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As a non cooked egg is fluid inside we can make use of the rotational energy stored there. Put an egg on your desk and rotate it fast (like a gyro). Then apruptly stop it with a finger, then release it again. Case egg was cooked: The egg will immediately stop spinning Case egg was raw: The fluid inside will continue rotation, hence making the egg start ...


What's with all those complicated answers? There's a very easy way to check, one that I always use when I don't know if an egg is boiled or not: Simply put the egg on a flat surface and spin it fast. If it's boiled, it will continue spinning, otherwise it will stop in 1-2 seconds. EDIT: As Peteris suggested in his comment, basically a boiled egg will ...


The Empty-Water-Bottle Method Squeeze a washed empty water bottle. Place the opening of the bottle over an egg yolk, still squeezing, and slowly let go of your squeeze. The yolk should get sucked right up. In case you don't use water bottles or don't have any laying around, there are commercial suction separators like Pluck and Yolkr. The Hand-...


The best trick I've come across is to put the egg(s) in some water in a closed container and shake it around. The water prevents the eggs from getting completely destroyed but the banging around knocks the shell right off. This works with plastic containers as well as a pot or bowl with a plate as a lid.


Option 1) Put the egg in water. A raw egg will have a tiny stream of air bubbles. Option 2) Shine a strong flashlight through it. A raw egg will show light all the way through. Option 3) Spin it on its end. The sloshy innards of a raw egg will cause it to wobble and a cooked egg will spin smoothly.


Shake it in your hand. If you hear it sloshing around inside, it's not boiled. For the future, you may also wish to store your eggs in a vault, where pranksters can not access them.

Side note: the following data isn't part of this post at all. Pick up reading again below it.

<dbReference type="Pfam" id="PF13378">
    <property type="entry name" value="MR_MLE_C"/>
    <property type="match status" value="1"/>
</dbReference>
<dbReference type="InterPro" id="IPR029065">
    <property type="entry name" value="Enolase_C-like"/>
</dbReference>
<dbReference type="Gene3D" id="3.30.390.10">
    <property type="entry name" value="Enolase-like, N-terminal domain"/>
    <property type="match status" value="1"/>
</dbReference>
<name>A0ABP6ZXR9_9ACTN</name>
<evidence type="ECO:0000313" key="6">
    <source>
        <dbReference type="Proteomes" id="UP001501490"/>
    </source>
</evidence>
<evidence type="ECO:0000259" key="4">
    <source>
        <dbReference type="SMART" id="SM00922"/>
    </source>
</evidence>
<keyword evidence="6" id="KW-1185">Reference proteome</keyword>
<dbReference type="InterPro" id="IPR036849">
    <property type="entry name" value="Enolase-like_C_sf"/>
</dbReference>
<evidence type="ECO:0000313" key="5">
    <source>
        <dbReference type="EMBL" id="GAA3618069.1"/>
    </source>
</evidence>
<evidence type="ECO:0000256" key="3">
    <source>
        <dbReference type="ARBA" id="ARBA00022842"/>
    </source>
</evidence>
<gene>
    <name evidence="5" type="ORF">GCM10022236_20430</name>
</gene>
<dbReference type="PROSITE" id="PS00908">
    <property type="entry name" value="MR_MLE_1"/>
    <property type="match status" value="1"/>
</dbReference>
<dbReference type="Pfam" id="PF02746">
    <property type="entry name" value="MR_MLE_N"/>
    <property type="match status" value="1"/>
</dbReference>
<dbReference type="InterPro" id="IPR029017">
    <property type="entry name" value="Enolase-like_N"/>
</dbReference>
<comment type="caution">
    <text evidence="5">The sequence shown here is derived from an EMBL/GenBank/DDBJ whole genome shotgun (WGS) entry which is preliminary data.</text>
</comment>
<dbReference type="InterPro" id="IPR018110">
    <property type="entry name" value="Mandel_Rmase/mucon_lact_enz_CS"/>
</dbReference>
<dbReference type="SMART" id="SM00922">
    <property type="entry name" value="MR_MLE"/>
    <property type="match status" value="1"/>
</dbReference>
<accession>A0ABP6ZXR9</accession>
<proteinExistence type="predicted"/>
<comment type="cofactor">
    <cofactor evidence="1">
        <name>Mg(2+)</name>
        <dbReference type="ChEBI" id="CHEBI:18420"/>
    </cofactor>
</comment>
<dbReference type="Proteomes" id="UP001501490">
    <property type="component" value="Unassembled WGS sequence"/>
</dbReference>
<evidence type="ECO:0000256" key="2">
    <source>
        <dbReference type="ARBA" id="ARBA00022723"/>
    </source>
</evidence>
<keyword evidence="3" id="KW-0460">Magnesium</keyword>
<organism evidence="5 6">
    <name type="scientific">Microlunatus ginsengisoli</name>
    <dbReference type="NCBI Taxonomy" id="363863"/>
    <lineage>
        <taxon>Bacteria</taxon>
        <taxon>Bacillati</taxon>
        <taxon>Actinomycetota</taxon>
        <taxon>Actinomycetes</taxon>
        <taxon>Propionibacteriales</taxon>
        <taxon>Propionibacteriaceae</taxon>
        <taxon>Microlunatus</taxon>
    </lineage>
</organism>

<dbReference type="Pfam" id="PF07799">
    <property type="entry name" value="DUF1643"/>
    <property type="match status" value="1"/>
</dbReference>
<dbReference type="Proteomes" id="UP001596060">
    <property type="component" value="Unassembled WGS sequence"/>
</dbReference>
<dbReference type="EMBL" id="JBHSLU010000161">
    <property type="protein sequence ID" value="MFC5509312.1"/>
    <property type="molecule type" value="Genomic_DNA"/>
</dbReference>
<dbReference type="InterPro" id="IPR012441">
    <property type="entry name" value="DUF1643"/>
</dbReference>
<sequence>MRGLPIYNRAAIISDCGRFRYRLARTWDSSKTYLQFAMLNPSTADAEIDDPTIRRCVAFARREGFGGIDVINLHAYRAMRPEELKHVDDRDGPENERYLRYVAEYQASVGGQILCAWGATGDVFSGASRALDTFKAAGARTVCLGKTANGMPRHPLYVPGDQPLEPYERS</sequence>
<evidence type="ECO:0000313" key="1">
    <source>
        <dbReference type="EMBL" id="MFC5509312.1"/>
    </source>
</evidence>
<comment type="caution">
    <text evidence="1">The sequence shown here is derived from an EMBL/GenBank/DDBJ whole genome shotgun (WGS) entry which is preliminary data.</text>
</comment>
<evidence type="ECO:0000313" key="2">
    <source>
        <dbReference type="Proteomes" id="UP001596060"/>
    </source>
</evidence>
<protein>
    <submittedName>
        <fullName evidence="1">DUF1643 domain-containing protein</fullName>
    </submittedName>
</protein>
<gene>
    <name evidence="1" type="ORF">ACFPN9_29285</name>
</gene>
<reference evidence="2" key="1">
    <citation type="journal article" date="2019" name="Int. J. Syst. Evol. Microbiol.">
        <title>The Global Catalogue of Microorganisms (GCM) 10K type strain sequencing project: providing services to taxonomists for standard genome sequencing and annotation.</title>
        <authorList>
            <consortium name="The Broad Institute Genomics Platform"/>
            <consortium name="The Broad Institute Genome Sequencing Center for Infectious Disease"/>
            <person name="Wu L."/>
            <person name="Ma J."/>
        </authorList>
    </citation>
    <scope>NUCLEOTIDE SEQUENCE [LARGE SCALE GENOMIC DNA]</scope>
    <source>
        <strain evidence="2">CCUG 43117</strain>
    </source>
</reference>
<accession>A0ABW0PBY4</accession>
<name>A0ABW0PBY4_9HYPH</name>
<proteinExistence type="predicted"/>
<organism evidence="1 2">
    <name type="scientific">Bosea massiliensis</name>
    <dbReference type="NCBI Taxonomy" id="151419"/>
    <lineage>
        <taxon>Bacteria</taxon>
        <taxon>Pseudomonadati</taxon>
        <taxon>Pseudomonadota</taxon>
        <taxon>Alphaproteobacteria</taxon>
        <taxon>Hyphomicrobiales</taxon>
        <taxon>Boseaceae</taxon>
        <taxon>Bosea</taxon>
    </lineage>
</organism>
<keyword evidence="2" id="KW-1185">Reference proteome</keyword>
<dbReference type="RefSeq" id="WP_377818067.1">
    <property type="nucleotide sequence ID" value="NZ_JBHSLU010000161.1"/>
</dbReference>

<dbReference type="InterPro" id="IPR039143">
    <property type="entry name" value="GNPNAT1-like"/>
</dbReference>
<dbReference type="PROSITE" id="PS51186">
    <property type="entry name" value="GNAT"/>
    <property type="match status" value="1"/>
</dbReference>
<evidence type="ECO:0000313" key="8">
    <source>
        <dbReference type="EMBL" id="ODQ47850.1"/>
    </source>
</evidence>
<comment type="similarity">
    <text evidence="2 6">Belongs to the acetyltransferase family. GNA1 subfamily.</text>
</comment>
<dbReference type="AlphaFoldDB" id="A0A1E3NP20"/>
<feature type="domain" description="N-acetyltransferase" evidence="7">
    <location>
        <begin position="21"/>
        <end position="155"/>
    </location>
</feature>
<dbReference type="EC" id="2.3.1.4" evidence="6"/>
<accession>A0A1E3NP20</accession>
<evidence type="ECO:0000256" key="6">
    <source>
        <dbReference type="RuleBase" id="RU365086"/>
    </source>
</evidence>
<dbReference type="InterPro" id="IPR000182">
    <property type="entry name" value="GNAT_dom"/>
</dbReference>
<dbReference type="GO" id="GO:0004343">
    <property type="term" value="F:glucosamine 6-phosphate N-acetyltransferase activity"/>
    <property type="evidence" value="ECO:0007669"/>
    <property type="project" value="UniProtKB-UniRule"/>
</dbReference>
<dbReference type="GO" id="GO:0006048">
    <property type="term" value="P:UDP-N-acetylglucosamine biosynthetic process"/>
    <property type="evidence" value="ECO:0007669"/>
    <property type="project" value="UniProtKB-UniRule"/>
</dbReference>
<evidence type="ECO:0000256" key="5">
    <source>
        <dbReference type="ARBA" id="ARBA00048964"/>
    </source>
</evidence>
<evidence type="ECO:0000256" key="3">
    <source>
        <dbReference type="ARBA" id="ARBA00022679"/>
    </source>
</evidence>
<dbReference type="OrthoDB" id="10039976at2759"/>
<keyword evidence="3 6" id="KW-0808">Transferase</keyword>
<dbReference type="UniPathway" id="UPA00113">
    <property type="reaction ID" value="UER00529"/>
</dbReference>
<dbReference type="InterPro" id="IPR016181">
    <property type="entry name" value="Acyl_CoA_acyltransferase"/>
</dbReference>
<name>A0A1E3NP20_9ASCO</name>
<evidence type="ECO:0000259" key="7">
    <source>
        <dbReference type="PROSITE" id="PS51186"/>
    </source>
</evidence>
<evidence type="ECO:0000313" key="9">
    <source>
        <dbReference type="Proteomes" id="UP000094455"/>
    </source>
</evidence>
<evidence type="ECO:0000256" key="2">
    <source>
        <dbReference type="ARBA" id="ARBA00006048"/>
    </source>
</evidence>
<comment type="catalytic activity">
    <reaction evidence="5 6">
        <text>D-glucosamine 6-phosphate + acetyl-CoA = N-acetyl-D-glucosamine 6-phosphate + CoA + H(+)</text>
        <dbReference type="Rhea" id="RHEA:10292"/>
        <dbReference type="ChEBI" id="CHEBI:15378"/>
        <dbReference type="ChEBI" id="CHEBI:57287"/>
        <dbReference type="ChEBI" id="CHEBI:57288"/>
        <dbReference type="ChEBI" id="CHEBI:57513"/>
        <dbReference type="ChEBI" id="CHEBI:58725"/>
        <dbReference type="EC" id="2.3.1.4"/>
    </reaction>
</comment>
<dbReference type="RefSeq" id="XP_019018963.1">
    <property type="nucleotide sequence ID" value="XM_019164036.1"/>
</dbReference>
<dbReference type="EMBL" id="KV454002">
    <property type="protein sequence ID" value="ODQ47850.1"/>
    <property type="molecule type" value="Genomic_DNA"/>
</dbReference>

We can use any kind of natural vegetable dye sources we may find in our kitchen or garden as egg shells easily take up the color from them. All natural dyes have in common to boil the eggs together with the vegetables. Some vinegar added as a fixative to the water may help to make the color last longer. Brown to red: outer onion peels of brown Spanish ...


One good hack that I have learnt and used is to use an empty bottle. After breaking the entire egg contents on to a bowl, press the bottle so there is air let out. Then place the mouth of the bottle on the yellow and release the pressure. The yellow gets sucked into the bottle leaving the white alone.


Salt! Toss about a tablespoon of salt in the water used for boiling the eggs. The shells will peel really easy while leaving the insides pristine. A few taps around the egg and the shell usually just comes off in a single piece like removing a garment leaving the interior unscathed. Works for me with about 95% eggs. (Very rarely I have seen an egg's ...


I use the eggshell. Tip the yolk between the shell halves a few times (over a bowl). The albumen ends up in the bowl and the yolk in the shell.


One of the old classic methods used sawdust (dry sand also works): put a layer of sawdust in a (wood) box, nest some eggs into it (well separated from either other and the side/bottom of the box). Add more sawdust, until you can nest another layer of eggs with similar separation between layers as between eggs in a layer. Continue until you run out of eggs ...


In my family, we never used artificial colored dyes. Instead, we took the leftover onion peels in the pantry, wrapped them around the eggs and boiled them. The downside of this is you do need to plan in advance a little as you need to have raw eggs and you end up coloring them while you hard boil them. If the eggs are cooked, you really can't do this ...